Just back from Stockholm: a complicated journey – tunnelbana, flyggbus, plane, train, tube, train, taxi, all the way dragging a case full of heavy Xmas pressies – which always leaves me pretty shagged out. I arrived to find a request to write a piece for the LRB in just three days, including reading the book, which is pretty tight. Hence no posts. I should finish the review tonight (the deadline), when normal blogging service will I hope be resumed.
In the meantime, Facebook reminded me this morning of a message I posted there three years ago, which I thought worth re-posting here. It may be thought provocative. I should perhaps hasten to add that I’m against all monotheisms, which insist that their Gods are the only ones, and so indulge in proselytising or worse. That’s the underlying problem of ‘religion’. I’d like to be free to choose mine – and everyone else to choose theirs – off the shelf, to suit us individually, from a panoply or Olympus of Gods; like the Greeks, the Romans and the ancient Nordics – all far superior to us in this regard.
Here’s the original post.
‘I’ve never bought into the idea that Islam is a religion of peace and freedom which is being perverted by a few extremists. Here are two good posts I found on a Guardian blogsite this morning [11 Jan 2015]:
The problem, is that many followers of Islam (the majority in fact according to many polls) believe that the Qur’an is the one and only interpretation of God’s will, and to suggest otherwise is blasphemy, punishable by death.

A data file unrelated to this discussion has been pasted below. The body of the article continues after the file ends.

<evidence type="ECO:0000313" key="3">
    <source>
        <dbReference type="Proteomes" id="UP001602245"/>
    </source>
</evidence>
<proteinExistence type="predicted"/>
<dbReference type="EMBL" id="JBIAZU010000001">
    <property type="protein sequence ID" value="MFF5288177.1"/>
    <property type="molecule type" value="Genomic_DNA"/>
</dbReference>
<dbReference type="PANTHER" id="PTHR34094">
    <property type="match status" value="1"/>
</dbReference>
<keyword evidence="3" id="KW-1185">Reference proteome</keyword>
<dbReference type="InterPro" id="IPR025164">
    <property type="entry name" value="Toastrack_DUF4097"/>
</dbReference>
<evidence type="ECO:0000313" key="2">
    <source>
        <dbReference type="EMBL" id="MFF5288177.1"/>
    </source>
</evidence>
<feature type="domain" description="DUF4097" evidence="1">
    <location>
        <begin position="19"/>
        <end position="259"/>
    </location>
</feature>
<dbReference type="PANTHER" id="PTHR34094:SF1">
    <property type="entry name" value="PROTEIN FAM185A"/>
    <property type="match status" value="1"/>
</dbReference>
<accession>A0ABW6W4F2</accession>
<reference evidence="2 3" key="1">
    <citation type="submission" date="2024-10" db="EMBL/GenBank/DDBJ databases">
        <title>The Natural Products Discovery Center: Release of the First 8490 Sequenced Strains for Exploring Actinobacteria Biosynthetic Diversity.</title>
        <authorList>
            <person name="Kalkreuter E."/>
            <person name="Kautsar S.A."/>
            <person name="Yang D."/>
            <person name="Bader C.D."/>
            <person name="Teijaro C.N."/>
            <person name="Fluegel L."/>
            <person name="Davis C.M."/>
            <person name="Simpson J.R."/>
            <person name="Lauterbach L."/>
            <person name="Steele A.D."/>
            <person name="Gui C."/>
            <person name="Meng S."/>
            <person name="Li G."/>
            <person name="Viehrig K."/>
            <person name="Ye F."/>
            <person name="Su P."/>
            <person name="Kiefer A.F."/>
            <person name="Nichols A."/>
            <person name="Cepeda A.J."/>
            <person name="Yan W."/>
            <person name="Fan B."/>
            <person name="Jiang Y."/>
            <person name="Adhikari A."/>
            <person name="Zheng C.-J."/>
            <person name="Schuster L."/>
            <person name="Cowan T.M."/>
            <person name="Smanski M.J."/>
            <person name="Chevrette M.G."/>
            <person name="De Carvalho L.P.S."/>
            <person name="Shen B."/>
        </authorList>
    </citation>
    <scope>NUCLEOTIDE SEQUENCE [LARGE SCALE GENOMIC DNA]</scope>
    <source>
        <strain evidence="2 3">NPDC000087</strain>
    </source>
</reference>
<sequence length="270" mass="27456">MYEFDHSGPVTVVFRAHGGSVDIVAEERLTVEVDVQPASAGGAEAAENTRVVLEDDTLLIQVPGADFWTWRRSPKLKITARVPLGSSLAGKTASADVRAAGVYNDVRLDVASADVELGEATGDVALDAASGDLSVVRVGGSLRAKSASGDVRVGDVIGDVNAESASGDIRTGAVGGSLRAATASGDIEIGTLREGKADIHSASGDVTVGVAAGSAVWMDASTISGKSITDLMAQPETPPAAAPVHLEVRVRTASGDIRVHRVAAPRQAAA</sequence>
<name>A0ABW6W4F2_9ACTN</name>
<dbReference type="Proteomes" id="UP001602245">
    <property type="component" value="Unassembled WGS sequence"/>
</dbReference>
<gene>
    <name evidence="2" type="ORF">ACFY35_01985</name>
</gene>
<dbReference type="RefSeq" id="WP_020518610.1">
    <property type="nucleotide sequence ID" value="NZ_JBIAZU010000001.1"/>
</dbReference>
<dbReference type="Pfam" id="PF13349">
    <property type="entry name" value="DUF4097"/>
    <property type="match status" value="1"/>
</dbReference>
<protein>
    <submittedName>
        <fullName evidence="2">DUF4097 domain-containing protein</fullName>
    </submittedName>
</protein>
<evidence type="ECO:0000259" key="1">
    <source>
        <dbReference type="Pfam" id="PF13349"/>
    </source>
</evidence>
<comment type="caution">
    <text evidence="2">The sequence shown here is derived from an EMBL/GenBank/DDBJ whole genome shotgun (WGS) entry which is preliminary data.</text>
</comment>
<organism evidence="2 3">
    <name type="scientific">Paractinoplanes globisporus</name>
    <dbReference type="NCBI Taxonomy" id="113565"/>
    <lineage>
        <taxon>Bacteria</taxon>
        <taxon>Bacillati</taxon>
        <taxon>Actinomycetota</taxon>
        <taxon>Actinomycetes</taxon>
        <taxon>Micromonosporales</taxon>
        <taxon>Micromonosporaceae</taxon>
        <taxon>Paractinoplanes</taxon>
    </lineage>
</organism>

This seems pretty unambiguous:
Qur’an (33:57) – “Lo! those who malign Allah and His messenger, Allah hath cursed them in this world and the Hereafter, and hath prepared for them the doom of the disdained”
Qur’an (33:61) – [continues from above] “Accursed, they will be seized wherever found and slain with a (fierce) slaughter.”
Islam needs a reformation of its holy text to remove such sentiments, ironically, moderate imams and clerics who advocate change of it are gunned down/killed, whatever.
Ironic really that the country of Diderot, Bayle, Voltaire and Descartes, leading lights in the age of Enlightenment and Reason should be plagued by the forces of darkness, intolerance and ignorance.
‘Of course this applies, in varying degrees, to all dogmatic religions or ideologies. It’s just that today it’s Moslems, or self-styled Moslems, who are representing “the forces of darkness, intolerance and ignorance”.’
Today, three years later, one might add Trump and his like.